After 14 hours of poker on Wednesday, Ryan Hefter became the latest World Series of Poker bracelet winner. He won the €1,650 No-Limit Hold’em Monster Stack event at WSOP Europe at the Spielbank Berlin Casino, earning €176,205 and the first bracelet of his poker career.

Hefter is an amateur poker player, and this is only his second WSOP cash. He works in finance, and recently moved to Poland for two years for work. He came to Berlin to play a few tournaments, and it was a decision that clearly paid off.

A few minutes after securing his victory, Hefter was still processing his accomplishment. “I can’t even put into words how I feel right now,” he said. The win is perhaps even sweeter for Hefter since he may have fewer opportunities to play events like this. “I work, so I don’t have time to tour the circuits.”

The final table got started a little later than initially planned. The original schedule called for the event to play down to the final table of 9 players Tuesday night, then resume with the final table at noon on Wednesday. But thanks to a large field, play concluded Tuesday night with 22 players still remaining. They returned to the felt the next day, and the final started just after 6:30 p.m.

The first player eliminated from the final table was David Peters. He started the final table as one of the shorter stacks, and ended up losing a flip against Carlos Chang. Peters was arguably the most experienced live tournament player out of the final nine. He has 34 previous WSOP cashes, including 6 final tables, and this is now his third final table at a WSOP Europe event. He earns €16,455 for his ninth place finish.

Just about 15 minutes after Peters was eliminated, Richard Sheils busted out in eighth place (€20,675). His    ran into Henrik Hecklen’s   . Sheils flopped a king, but Hecklen made a straight to send Sheils to the exit.

Justin Frolian was the next one out. He exited in dramatic fashion in a series of unfortunate hands. In the first, he got into a blind-vs-blind confrontation against Hecklen. Frolian held Jack-Ten and flopped a jack-high straight. He was in good shape against Hecklen’s pocket aces. However, the turn paired the board, and the river brought another ace, giving Hecklen a full house. Just a couple hands later, Frolian had all his chips in the middle with pocket fives in a coin-flip against Carlos Chang. The flop was safe for Frolian’s pair. But the river brought a third heart and gave Chang a flush draw. The river completed Chang’s flush, and Frolian had once again lost to runner-runner. He earned €26,415 for his seventh-place finish.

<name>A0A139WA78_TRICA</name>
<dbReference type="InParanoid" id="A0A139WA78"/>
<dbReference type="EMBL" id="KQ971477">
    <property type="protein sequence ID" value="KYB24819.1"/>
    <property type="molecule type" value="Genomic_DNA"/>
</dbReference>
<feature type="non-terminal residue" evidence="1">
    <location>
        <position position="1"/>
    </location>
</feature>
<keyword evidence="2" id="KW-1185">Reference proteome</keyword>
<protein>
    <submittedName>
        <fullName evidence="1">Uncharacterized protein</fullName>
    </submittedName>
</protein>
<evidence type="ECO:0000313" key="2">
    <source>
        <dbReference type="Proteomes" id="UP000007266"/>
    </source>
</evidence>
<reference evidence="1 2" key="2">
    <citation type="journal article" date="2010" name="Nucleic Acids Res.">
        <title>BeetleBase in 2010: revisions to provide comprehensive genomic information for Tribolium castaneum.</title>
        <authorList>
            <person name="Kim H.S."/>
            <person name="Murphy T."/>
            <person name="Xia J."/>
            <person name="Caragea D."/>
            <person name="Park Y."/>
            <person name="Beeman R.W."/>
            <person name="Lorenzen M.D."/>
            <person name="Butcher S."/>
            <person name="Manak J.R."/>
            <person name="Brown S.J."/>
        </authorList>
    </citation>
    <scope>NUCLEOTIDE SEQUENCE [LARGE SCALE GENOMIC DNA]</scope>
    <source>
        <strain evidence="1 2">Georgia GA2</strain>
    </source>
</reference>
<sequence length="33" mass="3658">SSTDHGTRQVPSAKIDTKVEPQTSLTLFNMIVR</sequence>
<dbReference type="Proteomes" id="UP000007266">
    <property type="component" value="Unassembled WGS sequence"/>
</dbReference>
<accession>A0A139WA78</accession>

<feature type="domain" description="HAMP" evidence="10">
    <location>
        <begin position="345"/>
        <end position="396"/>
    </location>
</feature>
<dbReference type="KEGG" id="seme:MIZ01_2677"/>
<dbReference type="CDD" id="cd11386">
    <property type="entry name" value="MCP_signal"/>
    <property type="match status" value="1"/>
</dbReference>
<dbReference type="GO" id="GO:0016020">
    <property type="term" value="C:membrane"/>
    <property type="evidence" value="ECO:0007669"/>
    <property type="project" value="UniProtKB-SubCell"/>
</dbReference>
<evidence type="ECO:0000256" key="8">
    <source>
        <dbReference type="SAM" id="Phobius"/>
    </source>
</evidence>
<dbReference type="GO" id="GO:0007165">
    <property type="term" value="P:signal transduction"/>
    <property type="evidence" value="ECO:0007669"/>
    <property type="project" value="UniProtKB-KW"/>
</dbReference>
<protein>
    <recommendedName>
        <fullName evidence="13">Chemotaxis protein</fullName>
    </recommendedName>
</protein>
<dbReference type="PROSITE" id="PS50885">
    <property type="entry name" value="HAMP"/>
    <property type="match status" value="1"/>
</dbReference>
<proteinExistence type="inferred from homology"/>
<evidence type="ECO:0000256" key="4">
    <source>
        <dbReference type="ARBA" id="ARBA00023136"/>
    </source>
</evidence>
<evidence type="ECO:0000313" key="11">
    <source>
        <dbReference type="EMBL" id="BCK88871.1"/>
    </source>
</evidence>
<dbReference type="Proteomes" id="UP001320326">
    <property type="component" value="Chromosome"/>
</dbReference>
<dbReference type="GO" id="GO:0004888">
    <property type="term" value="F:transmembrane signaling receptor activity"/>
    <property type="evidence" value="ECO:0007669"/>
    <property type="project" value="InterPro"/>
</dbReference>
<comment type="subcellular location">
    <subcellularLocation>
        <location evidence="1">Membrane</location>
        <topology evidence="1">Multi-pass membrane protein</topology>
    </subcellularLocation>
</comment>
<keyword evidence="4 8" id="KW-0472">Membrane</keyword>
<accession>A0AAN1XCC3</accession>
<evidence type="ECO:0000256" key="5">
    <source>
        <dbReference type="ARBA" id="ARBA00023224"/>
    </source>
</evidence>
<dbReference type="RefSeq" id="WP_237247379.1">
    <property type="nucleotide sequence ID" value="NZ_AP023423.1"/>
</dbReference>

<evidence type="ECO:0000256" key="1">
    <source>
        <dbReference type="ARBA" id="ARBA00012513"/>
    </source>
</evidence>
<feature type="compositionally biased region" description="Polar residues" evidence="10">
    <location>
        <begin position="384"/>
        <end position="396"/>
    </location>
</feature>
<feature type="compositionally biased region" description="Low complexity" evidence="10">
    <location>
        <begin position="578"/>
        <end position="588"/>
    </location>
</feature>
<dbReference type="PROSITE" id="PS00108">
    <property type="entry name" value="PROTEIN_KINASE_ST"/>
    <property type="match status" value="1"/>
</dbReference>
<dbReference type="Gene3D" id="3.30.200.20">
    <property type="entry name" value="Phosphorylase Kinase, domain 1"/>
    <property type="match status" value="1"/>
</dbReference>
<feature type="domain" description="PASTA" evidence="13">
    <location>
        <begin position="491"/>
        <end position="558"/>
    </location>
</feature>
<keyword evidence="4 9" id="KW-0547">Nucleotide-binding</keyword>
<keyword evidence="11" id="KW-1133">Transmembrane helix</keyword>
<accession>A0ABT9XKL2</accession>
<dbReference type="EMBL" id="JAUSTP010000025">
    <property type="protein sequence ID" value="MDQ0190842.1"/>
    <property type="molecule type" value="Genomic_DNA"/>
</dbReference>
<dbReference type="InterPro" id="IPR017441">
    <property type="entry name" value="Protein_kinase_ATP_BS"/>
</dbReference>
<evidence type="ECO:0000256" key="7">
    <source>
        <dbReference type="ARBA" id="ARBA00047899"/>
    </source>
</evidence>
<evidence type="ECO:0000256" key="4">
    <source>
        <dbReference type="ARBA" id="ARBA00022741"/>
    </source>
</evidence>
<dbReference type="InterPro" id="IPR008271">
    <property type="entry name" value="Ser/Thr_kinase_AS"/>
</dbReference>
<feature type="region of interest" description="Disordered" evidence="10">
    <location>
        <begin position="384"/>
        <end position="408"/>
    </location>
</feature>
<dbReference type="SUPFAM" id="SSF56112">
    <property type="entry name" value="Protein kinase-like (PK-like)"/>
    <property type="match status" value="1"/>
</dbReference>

At that point, play slowed down considerably, and it was about an hour until the next elimination. Armin Eckl finished in sixth place for €34,180, and the slow pace of play continued. It was almost another 90 minutes before Diego Ventura was eliminated in fifth place (€44,725). His Queen-Ten ran into Carlos Chang’s pocket sixes. Ventura flopped a pair, but Chang turned a set to win. Ventura is a Peruvian player, currently living in Hungary to be with his wife. He’s an online specialist with over $2,000,000 in earnings.

At this point, the blinds were starting to get high, and after the start of a new level, it was only a few hands until the next bustout. Henrik Hecklen, the final table’s only Danish player, was eliminated in fourth place for €59,495. Despite the large blinds, three-handed play lasted about 90 minutes. Eventually, Carlos Chang was eliminated in third place when he lost a flip with    against Ryan Hefter’s   .

Chang’s departure left Hefter and Diaz heads-up for the bracelet. By then, there were only about 43 big blinds total on the table, so the action picked up quite a bit. After several all-in hands in which the at-risk player won (or the players split the pot), they got into one final all-in confrontation. Hefter won, eliminating Diaz in second place (€109,625), and securing the bracelet for himself. Afterwards, Hefter reflected on the end of the tournament. “We have 20 big blinds each. He’s a good player. What am I gonna do? I’m not going to outplay him with 20 big blinds. Pick a hand I like and go for it.” His timing was right when he picked his hands, and he ended up walking away with over €176,000.

The Monster Stack event attracted a field of 580 players, generating a prize pool of €843,900. The top 63 players made the money. Players finishing in the money before the final table include Barny Boatman (61st place - €2,785), Noah Bronstein (46th - €3,040), Sam Chartier (45th - €3,290), Andy Black (36th - €3,630), Simon Deadman (16th - €8,945), and Casey Kastle (13th - €10,800).

Here are the final table payouts for Event #4: €1,650 No-Limit Hold’em Monster Stack. Click here for full results.

1 – Ryan Hefter – €176,205
2 – Gilbert Diaz – €109,625

3 – Carlos Chang – €80,170
4 – Henrik Hecklen – €59,495

5 – Diego Ventura – €44,725
6 – Armin Eckl – €34,180

7 – Justin Frolian – €26,415
8 – Richard Sheils – €20,675

9 – David Peters – €16,455